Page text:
Spain’s Ecology Ministry to tighten regulation on renewable energy market

OFFICIALS with Spain’s Ecology Ministry have drawn up plans to tighten regulation on the renewable energy market amidst fears excessive demand could fuel a speculative bubble.

Figures from Red Electrica de España (REE), which is in charge of managing and granting renewable energy access permits, shows current applications amount to more than 144,400 megawatts of power.

Ministry forecasts under its Energy and Climate plan predicted the amount would be 67,500 megawatts.

Concerns over a potential bubble previously led the Ministry to increase the guarantee fee for companies wanting to request an electrical installation permit from €10 to €40 per kilowatt. It was hoped this would stave off those who planned to buy the permits to sell on at a profit.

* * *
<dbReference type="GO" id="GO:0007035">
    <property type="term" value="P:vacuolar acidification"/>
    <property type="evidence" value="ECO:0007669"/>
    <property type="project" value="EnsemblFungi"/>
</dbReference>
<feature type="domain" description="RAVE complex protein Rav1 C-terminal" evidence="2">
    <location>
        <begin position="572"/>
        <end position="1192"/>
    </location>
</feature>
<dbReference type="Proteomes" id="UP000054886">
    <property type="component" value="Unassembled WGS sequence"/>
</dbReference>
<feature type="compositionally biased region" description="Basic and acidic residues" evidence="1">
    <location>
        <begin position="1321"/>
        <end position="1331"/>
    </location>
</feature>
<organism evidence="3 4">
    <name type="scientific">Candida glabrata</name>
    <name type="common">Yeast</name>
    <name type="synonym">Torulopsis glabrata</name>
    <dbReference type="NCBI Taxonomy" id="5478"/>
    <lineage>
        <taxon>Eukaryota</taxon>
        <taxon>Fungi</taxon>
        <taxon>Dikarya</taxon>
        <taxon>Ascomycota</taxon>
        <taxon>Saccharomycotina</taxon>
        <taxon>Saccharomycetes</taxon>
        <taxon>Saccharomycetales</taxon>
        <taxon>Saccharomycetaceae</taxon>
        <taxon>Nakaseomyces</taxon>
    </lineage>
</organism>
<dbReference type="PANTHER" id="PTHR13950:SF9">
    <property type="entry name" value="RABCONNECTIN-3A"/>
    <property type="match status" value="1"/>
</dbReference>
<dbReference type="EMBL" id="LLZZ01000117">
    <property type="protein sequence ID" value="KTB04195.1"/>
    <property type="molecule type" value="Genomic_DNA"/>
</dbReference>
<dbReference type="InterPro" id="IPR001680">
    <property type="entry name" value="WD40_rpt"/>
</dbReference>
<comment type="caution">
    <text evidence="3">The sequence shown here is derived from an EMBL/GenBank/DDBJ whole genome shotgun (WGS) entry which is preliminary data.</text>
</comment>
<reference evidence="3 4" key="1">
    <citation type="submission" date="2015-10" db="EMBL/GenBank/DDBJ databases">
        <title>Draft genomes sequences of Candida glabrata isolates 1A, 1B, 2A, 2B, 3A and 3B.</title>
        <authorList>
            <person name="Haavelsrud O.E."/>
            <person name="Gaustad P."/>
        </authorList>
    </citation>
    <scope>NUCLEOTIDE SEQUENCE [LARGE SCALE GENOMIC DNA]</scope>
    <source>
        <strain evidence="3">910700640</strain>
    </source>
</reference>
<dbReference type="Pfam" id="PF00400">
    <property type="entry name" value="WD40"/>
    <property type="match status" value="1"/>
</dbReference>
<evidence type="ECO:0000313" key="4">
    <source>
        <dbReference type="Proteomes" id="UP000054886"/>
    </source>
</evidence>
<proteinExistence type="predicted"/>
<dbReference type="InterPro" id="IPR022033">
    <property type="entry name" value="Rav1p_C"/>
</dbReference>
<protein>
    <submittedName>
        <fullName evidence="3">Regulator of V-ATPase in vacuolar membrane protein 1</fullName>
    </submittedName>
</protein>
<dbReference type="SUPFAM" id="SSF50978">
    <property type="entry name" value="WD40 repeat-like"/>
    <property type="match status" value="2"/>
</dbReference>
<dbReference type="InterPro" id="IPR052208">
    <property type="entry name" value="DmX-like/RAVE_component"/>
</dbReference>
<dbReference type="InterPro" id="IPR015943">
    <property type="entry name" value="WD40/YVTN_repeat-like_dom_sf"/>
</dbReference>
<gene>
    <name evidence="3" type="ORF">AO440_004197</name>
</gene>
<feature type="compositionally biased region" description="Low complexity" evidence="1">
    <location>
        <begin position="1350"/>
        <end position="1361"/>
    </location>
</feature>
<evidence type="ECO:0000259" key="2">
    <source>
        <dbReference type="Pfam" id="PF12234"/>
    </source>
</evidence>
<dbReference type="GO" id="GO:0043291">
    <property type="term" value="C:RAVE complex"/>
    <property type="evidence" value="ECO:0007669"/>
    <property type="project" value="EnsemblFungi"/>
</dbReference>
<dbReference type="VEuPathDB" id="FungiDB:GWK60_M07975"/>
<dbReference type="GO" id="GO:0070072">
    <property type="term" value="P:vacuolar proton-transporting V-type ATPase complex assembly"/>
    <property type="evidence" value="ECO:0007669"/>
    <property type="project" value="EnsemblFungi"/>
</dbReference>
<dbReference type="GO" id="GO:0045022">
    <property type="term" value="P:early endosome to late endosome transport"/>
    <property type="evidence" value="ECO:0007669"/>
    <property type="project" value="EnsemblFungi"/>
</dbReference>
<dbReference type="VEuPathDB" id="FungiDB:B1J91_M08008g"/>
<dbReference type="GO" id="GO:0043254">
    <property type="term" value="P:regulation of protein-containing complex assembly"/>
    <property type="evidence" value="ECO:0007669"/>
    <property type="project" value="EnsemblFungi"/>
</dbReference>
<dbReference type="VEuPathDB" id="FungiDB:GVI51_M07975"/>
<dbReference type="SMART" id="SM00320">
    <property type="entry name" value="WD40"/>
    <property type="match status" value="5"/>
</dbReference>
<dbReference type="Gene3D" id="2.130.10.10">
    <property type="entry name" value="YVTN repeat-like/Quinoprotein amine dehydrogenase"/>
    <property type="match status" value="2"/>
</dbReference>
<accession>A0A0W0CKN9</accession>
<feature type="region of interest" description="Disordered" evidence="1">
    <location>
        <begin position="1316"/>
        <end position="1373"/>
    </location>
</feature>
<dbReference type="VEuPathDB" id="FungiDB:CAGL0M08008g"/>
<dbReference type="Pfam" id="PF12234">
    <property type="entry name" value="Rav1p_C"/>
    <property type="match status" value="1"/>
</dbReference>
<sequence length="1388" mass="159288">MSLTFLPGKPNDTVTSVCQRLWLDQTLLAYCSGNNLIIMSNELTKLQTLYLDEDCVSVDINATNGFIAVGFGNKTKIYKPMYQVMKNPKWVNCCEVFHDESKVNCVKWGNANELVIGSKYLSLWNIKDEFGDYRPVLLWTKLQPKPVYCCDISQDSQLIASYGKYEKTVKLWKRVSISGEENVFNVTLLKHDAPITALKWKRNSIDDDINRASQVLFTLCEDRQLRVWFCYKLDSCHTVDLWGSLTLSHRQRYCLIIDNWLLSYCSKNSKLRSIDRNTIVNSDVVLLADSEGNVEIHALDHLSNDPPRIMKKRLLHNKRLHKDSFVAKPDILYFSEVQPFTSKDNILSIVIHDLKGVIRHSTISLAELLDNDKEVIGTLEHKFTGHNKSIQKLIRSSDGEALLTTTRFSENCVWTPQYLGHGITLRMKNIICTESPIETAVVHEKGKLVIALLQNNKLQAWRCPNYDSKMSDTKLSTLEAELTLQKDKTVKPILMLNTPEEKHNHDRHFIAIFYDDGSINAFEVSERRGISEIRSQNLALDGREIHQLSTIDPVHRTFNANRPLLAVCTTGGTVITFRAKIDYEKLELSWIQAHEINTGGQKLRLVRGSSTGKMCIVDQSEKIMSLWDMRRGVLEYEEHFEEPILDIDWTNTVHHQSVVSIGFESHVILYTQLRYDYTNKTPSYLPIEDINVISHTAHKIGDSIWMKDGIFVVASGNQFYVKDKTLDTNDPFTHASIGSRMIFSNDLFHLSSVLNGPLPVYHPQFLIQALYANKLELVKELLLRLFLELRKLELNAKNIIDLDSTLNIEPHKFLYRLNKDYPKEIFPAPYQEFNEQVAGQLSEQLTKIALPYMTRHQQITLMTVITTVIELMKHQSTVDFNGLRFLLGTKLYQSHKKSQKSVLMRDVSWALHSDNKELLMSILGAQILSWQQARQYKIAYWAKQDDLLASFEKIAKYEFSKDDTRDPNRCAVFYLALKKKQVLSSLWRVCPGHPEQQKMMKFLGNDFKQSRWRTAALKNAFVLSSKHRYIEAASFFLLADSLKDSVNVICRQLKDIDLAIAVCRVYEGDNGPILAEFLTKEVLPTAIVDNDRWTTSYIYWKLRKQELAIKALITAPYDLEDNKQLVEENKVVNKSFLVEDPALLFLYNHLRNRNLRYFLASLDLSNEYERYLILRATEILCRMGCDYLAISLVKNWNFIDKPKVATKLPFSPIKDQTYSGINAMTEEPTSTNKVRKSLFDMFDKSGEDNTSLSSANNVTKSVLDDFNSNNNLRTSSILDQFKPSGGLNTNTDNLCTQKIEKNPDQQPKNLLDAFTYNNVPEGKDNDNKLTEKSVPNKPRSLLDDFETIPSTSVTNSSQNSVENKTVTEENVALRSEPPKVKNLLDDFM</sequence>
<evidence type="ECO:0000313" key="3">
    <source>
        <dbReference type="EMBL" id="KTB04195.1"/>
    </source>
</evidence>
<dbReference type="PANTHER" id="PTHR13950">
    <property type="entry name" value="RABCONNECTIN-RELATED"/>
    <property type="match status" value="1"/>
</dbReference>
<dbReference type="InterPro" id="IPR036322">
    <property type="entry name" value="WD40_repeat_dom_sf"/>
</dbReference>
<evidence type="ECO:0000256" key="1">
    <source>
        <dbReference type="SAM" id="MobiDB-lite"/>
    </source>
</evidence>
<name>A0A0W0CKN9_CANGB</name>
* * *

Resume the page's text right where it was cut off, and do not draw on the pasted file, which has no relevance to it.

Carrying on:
REE figures show power generated under the permit system totalled 28,400 megawatts, with permission granted for a further 45,900 and requests for 70,500.

Fears about speculation are new to the energy market. Previous permit rules coal and nuclear power plants and other installations contained no measures preventing speculation because it was thought no company would sell such assets on at a profit.

But the arrival of renewable energy sources such as solar panels and wind turbines has reduced investment costs, lowering market barriers to entry and opening it to speculation.

Officials fear that if that happens permits could become sought after solely for investment reasons, distorting the market and creating the conditions for a later crash.

Spain’s National Commission of Markets and Competition (CNMC) watchdog would have to approve any regulation changes put forward to make sure do not harm competition.

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Written by

Joe Gerrard

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